9.1. The abundances of O, S and Cl
The values of are shown in Fig. 4. The main source of errors in this determination of the O abundance - excluding those inherent in the method - is introduced by the lines used to derive ([OII ] ) since they are very sensitive to errors in the temperature and are severely affected by sky subtraction in several positions, namely M16-2 and M20-1, 2 and 3. These positions are precisely those where the signal-to-noise ratio is rather low for many lines, and their calculated ionic abundances have the greatest uncertainties. Taking into account these considerations, which reduce the reliability of the values found for in M16-2 and M20, the results are compatible with a total abundance for all the objects in the sample, although the uncertainty of this value is difficult to estimate. This abundance ratio is the most sensitive of those presented here to errors in the temperature: a change of K in would lead to changes in of dex and dex for the positions with higher and lower ionization degree respectively. Anyway, the conclusion of a constant O abundance to within the observational errors seems solid enough and suggests that the other abundance ratios must also be similar in all the objects. This will be used as a working assumption hereafter.
The values obtained for and are presented as a function of in Fig. 5, where and . The small symbols in Fig. 5 show the predictions of the ionization models listed in Sect. 7 after scaling them to reach the best agreement between observations and models: and .
The observational results and the models are compatible with the presence of small quantities of S3+ (produced at 34.8 eV) and Cl 3+ (produced at 39.6 eV) in the areas with high ionization degree. The line [SIV ] 10.51 has been measured by Simpson et al. (1998) in spectra of M42 that sample almost all the ionized nebula. They determine (and from [SIII ] 18.71 ). This small contribution of S3+ to the total abundance can account for the observed decrease in in some areas of M42 A and in M17 and therefore agrees with the observations and the ionization models. On the other hand, there is a weak feature in the spectra of M42 A that could be [ClIV ] . The intensity of this feature implies , suggesting that the contribution of Cl 3+ to the total abundance is negligible for all the regions studied and cannot explain the slight but noticeable decrease of with the ionization degree. Noting that the collision strengths for Cl + (Krueger & Czyzak 1970) are considered to have high uncertainties (% according to Mendoza 1983), a possible explanation would be an error in the ratio . If the real values of were 40% lower than those calculated, all the regions would show a total abundance . Furthermore, note that in such case, the ionization fractions of Cl + and S+ would be similar, as can be expected from the values of their ionization potentials (23.8 and 23.2 eV, respectively).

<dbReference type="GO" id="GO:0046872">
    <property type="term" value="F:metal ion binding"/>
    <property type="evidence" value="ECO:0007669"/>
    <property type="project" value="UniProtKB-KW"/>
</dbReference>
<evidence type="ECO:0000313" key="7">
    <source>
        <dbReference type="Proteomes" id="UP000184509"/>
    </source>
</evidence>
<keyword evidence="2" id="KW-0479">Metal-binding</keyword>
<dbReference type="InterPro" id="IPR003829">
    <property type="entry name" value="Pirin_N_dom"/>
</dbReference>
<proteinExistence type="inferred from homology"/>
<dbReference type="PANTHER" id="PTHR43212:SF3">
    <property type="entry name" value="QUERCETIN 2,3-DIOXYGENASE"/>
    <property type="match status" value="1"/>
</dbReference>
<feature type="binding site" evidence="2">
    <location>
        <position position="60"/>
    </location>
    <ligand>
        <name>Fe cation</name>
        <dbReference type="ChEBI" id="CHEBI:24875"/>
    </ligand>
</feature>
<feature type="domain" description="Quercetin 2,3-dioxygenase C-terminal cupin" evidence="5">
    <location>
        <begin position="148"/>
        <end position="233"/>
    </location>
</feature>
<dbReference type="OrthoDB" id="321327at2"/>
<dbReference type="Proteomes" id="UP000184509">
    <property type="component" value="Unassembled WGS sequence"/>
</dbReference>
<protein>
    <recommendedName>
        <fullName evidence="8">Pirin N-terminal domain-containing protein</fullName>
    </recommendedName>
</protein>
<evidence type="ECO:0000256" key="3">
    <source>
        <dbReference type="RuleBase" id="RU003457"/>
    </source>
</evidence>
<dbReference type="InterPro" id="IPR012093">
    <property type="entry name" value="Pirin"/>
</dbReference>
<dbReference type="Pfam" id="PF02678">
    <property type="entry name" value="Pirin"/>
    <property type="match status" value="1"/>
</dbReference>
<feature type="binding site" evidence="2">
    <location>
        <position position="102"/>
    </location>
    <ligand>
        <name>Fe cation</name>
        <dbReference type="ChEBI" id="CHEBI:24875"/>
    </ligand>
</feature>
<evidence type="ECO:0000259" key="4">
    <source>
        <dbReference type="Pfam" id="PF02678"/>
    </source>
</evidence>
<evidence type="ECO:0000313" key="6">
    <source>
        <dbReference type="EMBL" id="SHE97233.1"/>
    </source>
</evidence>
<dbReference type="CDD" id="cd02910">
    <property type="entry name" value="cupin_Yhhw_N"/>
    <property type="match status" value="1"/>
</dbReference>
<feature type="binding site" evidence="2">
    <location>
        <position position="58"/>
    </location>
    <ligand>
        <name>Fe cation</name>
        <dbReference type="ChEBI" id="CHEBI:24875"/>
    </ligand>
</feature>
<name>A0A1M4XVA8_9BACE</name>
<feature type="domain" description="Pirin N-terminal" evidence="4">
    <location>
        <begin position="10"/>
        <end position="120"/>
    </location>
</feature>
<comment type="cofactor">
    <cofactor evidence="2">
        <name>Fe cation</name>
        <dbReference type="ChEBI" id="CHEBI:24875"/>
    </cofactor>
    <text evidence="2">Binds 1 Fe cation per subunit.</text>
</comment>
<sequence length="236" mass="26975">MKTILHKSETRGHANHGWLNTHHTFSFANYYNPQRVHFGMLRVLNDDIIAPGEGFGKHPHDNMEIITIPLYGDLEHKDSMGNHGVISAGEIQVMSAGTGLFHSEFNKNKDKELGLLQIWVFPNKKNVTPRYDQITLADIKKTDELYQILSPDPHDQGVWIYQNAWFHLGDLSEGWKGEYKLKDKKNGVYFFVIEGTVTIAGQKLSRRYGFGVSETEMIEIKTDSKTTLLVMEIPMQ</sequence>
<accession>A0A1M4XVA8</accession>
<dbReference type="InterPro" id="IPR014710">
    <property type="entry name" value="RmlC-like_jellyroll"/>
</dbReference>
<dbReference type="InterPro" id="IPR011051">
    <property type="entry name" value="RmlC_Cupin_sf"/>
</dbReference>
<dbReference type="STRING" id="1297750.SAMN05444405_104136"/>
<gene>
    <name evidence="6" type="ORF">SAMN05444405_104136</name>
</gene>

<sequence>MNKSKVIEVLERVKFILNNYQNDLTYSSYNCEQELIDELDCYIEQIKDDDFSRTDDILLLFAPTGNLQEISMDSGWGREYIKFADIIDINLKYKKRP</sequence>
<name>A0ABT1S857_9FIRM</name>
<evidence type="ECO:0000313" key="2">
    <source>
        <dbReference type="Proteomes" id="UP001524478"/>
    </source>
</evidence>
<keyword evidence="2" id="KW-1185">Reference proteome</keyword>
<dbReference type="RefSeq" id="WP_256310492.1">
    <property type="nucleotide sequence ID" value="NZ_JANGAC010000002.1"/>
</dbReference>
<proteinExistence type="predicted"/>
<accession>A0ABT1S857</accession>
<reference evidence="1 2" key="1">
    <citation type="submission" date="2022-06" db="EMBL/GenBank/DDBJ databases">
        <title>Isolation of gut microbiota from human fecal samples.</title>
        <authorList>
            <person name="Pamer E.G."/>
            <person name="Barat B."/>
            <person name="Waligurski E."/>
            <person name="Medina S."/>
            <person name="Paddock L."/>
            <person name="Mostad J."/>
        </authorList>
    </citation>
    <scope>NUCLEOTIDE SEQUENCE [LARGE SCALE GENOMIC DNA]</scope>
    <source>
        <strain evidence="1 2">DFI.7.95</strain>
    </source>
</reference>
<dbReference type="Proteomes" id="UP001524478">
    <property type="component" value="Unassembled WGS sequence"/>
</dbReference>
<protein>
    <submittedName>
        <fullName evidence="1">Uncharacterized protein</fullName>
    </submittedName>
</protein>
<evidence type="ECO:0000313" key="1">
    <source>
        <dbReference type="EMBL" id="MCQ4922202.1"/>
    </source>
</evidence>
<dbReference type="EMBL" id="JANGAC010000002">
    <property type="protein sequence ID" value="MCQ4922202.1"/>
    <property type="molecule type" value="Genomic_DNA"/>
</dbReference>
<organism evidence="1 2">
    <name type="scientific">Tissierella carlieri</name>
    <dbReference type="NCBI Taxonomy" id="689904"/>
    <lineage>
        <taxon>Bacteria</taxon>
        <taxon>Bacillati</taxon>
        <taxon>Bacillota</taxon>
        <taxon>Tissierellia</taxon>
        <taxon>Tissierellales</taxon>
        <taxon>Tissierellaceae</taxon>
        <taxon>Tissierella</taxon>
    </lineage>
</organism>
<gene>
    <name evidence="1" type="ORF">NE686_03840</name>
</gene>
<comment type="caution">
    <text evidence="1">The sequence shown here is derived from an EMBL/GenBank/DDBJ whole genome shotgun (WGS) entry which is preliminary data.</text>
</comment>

As for the low excitation objects, the positions in NGC 7635 and M43 show unexpected underabundances in the S ratio. The line used to derive the S++ abundance ([SIII ] ) is, excluding [OII ] , the feature most sensitive to errors in the temperature: a change of K in would lead to changes in of up to dex. [The effect of this change in would be dex for and the rest of the ratios discussed hereafter.] Therefore, the decrease of the S ratio for the lower-ionization areas could be due to a systematic error in the temperature mainly affecting the S results. Note that only is available for deriving ionic abundances in NGC 7635 and M43, and that S+ and S++ have comparable contributions to the S abundance in these objects. The S++ emitting region can be characterized by temperatures below those found with the [NII ] lines, which would increase the derived ratio. The effect could also be due to a failure in the simple assumption of a two-layer emitting region.
Anyway, models and observations agree on and when , so that we can compare the total abundances of , and for the regions of lower excitation. The behaviour of the three abundance ratios for - showing greater spread when the sensitivity to the temperature is higher - agrees with the previous assumption that the values of , and are very similar for all the HII regions considered.
9.2. The abundances of N and Ar